FAYETTEVILLE — Mexico could equal and may overtake Canada as Arkansas’ top customer in the next few years if the Latin American nation’s import patterns continue, according to Melvin Torres, director of Western Hemisphere trade at the World Trade Center Arkansas.
Speaking Tuesday, Dec. 3, to University of Arkansas students studying Mexican politics, Torres said Arkansas has commodities Mexico wants, and the country isn’t “changing its buying pattern.”
In 2018, Arkansas exported $870 million in goods to Mexico, which accounted for 14% of all exports, according to the Center’s 2019 report on jobs and trade.
The hard work of Arkansas’ farmers aided Mexico as well, with the country accounting for the majority of the state’s agricultural exports at 23%.
The North American Free Trade Agreement, or NAFTA, has also played a favorable role in establishing a thriving trade relationship between Arkansas and Mexico, Torres said.
Signed in 1994 by leaders from Canada, Mexico and the United States, NAFTA “tore down most trade barriers separating” the three countries, according to the Associated Press.
Since NAFTA’s implementation, Arkansas’ exports to Mexico have increased by more than 700% compared to just 300% with the rest of the world.
“In other words, Arkansas’ export growth rate to Mexico has been 2.3 times higher compared with the rest of the world,” Torres said.
Exports to Mexico in 2018 even increased slightly — by 2.3% — despite an overall dip in exports to the Western Hemisphere following new U.S. tariffs.
“It’s impressive because Mexico is considered a developing economy,” Torres said.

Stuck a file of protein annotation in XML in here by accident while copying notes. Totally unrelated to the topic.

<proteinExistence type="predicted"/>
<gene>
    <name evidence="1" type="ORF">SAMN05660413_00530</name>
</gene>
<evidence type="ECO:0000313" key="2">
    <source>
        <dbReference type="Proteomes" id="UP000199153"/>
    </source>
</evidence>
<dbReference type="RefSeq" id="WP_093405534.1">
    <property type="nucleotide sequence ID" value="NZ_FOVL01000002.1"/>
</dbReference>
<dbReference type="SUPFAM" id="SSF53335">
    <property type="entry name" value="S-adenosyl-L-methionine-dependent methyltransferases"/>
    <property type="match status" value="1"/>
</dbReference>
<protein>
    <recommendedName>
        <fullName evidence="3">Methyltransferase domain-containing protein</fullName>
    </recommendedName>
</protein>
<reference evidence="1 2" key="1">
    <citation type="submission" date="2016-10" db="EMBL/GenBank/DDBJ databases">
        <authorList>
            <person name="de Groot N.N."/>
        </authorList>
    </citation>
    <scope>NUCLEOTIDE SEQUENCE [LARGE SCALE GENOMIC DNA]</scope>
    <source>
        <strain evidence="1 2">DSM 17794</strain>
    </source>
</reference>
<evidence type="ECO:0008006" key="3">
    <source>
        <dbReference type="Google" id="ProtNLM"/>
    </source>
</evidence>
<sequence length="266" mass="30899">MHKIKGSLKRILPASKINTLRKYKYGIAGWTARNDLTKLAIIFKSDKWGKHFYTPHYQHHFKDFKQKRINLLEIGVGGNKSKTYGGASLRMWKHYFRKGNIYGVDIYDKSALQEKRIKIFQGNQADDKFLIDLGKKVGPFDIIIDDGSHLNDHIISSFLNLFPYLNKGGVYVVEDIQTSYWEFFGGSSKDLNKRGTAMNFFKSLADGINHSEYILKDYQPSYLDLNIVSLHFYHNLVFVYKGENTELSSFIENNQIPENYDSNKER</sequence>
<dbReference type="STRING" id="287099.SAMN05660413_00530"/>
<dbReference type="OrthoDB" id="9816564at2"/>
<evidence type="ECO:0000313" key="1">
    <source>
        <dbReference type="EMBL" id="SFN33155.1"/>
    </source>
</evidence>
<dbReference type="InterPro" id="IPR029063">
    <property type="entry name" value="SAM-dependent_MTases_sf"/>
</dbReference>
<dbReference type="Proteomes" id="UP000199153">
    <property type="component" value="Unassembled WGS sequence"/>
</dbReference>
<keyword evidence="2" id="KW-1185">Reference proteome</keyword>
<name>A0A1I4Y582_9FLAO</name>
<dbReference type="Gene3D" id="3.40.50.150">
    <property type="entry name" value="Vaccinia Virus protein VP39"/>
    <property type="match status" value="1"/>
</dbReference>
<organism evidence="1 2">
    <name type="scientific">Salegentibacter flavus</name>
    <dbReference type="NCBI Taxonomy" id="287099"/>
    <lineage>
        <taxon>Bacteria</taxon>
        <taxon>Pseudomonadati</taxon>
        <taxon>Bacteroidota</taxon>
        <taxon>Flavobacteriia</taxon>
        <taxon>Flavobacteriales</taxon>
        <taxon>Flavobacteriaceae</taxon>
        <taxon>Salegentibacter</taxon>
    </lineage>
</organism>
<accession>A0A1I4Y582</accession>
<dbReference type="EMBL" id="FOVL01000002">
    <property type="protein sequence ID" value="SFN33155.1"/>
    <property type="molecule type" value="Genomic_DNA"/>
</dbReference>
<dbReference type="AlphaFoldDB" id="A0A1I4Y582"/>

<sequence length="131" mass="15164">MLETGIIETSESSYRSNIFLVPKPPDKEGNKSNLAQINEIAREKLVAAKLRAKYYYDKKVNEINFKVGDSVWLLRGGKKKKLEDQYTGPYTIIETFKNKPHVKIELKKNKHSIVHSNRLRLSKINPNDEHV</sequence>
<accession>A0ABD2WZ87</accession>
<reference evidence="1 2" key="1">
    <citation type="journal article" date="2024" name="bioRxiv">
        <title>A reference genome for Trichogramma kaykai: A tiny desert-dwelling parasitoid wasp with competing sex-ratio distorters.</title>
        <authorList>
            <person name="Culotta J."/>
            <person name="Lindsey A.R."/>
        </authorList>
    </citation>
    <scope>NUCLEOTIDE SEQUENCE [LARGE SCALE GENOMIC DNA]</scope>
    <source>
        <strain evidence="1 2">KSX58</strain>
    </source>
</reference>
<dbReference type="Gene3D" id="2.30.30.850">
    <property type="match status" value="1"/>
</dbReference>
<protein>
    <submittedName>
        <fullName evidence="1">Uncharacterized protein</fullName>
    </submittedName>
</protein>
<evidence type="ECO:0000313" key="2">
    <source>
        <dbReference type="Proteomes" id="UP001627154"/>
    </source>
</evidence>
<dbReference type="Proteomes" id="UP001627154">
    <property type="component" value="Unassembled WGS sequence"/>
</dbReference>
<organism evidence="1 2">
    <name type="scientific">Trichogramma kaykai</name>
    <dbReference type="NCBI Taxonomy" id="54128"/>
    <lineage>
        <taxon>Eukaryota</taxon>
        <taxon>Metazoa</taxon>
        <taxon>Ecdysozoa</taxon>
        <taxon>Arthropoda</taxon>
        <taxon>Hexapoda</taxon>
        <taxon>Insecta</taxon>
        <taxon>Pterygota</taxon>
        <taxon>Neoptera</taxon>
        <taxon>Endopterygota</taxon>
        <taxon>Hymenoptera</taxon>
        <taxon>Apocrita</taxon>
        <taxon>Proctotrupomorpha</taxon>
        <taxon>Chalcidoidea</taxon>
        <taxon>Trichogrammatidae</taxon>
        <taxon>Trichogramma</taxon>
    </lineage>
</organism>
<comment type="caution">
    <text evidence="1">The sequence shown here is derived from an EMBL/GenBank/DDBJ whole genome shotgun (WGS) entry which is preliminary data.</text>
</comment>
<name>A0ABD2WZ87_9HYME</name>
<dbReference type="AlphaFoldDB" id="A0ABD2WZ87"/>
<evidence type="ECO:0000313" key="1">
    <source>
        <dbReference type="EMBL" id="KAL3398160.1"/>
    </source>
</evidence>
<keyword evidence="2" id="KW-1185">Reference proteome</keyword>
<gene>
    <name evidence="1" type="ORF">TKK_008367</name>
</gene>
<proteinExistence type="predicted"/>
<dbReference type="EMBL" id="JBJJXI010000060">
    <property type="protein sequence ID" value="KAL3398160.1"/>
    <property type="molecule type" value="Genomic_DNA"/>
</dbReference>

“As Mexico’s salaries grow, its purchasing power also grows.”
Eric McLain, a senior from Fort Smith, said he was aware of NAFTA’s impact nationally, but learned more about the agreement’s affect on Arkansas’ economy thanks to Torres.
“The fact that they’re still working together — despite the tariffs — is very interesting,” McLain said.
However, a revision to NAFTA, known as the U.S.-Mexico-Canada Agreement, has been in the works since last year, the AP reported.
President Trump signed the deal with leaders from both countries, but implementing USMCA still requires Congressional approval.
Despite under-performing in areas of inclusion and poverty reduction, the World Bank described Mexico as a “prime destination for investment” in its overview of the country.
“Mexico is a country with significant opportunities and potential,” the bank noted.
“Its macroeconomic stability is the cornerstone to foster investments and a growing private sector.”
Torres was invited to speak by Dr. Xavier Medina, who teaches a class on Mexican politics that touches the country’s role in North American relations.
Medina said Torres’ discussions “bridge the intersection” between Mexican politics and business.
“(Torres) helps students find Arkansas’ place in global trade, but also how it impacts the local community in Mexico.”
The mission of the World Trade Center Arkansas is to grow trade and increase Arkansas exports by connecting Arkansas businesses to the world through international trade services.
The Center is part of the University of Arkansas and serves as the trade promotion arm for the Arkansas Economic Development Commission.
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